There is also the cathedral which you can get an elevator all the way up to the top and look out to the city, again pretty impressive to visit. In the downtown area it’s generally a very pretty city and worth spending a day exploring if you get the chance.

Northern Lights

The Northern Lights are a big reason a lot of people go to Iceland. Especially if you live in Europe as I do, it’s actually pretty hard to get somewhere where they are seen a lot without spending a bucket of money on flights. This is because they’re seen around the Arctic Circle, so Iceland is one of the easiest places to go to see them. We again booked a trip with a tour company to go and see the northern lights one evening. It was probably my LEAST favourite experience out of them all, and not just because we didn’t see them…

You’ll get picked up in a bus, (we were driven around in a mini bus then taken to another bus where we had to sit in the last available seats next to a very loud birthday group, all in all extremely disorganised and a pain). Then you’ll go out in a coach convoy, we had three coaches for our tour company alone in the quieter season. You might get a little information on little iPad things they hand out (of which there weren’t enough), and then you just walk outside in the dark to wait around for the Northern lights with a bunch of other people.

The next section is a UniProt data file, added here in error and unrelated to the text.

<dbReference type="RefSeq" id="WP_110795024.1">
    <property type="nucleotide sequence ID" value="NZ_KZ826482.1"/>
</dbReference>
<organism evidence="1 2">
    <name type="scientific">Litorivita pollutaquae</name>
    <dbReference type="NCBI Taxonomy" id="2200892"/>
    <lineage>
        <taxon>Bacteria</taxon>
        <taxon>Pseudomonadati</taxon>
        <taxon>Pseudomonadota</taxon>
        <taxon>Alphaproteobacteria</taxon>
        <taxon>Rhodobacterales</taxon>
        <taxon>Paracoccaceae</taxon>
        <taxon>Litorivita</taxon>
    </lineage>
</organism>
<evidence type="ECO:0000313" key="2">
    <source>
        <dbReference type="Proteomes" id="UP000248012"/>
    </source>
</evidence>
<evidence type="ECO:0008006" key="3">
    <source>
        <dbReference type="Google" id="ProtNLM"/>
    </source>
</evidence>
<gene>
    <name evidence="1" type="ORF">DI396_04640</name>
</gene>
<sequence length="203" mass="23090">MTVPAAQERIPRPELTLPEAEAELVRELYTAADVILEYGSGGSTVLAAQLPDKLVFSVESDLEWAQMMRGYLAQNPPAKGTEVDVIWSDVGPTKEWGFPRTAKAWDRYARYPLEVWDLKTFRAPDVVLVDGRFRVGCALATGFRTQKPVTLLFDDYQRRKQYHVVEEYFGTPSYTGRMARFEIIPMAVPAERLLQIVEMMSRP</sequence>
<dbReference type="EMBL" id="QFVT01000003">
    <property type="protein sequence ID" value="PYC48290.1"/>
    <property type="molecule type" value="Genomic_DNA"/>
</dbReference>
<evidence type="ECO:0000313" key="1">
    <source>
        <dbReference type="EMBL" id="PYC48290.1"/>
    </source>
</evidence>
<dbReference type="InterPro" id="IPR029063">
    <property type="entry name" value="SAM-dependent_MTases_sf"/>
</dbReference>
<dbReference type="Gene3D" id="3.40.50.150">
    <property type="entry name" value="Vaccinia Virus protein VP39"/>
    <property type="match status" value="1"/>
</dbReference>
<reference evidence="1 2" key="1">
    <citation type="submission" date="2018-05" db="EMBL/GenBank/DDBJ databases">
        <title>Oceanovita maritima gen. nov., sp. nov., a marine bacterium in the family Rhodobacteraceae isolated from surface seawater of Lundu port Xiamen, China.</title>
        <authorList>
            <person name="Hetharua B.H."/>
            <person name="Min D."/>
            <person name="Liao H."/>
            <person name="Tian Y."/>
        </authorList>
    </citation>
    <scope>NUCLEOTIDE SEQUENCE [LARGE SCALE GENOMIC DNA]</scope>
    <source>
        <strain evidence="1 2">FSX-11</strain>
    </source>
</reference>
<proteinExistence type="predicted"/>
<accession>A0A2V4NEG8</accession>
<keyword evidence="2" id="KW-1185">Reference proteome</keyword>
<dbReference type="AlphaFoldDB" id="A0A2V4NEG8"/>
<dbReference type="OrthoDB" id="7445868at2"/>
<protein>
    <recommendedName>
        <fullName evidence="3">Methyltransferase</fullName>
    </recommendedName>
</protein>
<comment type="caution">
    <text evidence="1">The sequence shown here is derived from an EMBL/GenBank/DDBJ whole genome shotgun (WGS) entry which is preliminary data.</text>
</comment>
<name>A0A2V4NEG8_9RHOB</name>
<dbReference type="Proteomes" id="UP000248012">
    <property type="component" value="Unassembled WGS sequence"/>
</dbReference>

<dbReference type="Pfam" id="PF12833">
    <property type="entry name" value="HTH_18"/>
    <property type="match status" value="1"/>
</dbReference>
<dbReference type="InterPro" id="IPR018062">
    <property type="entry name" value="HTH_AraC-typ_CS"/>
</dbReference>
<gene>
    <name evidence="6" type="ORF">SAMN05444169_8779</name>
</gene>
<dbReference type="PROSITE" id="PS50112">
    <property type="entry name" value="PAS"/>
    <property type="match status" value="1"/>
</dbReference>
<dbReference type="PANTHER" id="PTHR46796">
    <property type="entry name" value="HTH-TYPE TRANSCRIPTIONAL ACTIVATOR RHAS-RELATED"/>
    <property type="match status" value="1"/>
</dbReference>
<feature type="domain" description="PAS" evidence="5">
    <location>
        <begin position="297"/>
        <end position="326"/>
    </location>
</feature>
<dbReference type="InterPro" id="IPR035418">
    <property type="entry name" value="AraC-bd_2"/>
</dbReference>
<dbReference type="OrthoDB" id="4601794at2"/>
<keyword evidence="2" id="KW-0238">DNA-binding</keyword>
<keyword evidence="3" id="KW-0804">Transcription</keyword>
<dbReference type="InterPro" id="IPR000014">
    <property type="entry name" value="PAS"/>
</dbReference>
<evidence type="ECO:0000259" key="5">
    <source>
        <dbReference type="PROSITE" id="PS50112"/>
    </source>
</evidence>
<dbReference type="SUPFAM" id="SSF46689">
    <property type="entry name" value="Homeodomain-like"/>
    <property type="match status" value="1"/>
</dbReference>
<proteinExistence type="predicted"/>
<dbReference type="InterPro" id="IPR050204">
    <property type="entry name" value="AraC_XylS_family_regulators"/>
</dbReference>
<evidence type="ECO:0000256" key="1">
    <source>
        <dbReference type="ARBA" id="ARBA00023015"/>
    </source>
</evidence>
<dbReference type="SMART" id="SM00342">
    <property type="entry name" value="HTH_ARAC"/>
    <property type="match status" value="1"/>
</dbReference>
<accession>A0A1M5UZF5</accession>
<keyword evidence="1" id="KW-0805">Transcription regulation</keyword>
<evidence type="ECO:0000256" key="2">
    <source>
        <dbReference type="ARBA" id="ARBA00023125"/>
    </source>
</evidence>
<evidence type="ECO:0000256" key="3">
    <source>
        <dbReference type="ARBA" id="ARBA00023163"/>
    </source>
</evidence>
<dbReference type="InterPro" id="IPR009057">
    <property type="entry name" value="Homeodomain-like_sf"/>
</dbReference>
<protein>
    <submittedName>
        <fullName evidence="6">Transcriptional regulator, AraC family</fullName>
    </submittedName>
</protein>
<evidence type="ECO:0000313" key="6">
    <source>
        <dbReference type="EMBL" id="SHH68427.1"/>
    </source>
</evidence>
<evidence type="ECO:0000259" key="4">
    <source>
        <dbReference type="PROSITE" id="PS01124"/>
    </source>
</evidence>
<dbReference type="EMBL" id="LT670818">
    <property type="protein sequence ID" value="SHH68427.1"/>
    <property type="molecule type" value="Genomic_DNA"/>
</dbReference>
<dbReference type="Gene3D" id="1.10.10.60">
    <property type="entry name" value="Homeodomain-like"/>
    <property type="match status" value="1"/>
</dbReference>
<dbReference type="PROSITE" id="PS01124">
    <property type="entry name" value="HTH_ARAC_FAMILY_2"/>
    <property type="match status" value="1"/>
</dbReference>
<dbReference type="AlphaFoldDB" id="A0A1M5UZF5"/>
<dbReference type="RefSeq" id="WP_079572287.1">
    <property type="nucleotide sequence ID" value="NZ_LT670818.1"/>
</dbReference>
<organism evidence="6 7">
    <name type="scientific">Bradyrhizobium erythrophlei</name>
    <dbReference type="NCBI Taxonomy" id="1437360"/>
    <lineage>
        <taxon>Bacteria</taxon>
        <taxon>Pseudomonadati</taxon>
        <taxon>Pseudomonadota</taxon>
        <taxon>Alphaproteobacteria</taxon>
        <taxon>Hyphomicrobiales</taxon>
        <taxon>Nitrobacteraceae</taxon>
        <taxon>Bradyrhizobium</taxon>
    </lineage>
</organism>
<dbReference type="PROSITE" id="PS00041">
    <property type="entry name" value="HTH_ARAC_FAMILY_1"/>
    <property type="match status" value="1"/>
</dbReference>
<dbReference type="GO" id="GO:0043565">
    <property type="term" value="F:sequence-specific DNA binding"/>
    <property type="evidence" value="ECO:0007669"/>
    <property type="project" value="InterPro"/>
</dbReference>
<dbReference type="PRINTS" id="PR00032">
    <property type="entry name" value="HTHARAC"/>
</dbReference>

The key thing here is that, you’re NOT guaranteed to see them. We were there in winter and had clear skies and didn’t see them. Also for me, seeing the Northern Lights should be a magical experience, and to me getting crammed in a bus in an extremely disorganised fashion, after a long day, to then be dropped off in a car park with a bunch of other people, is not exactly magical.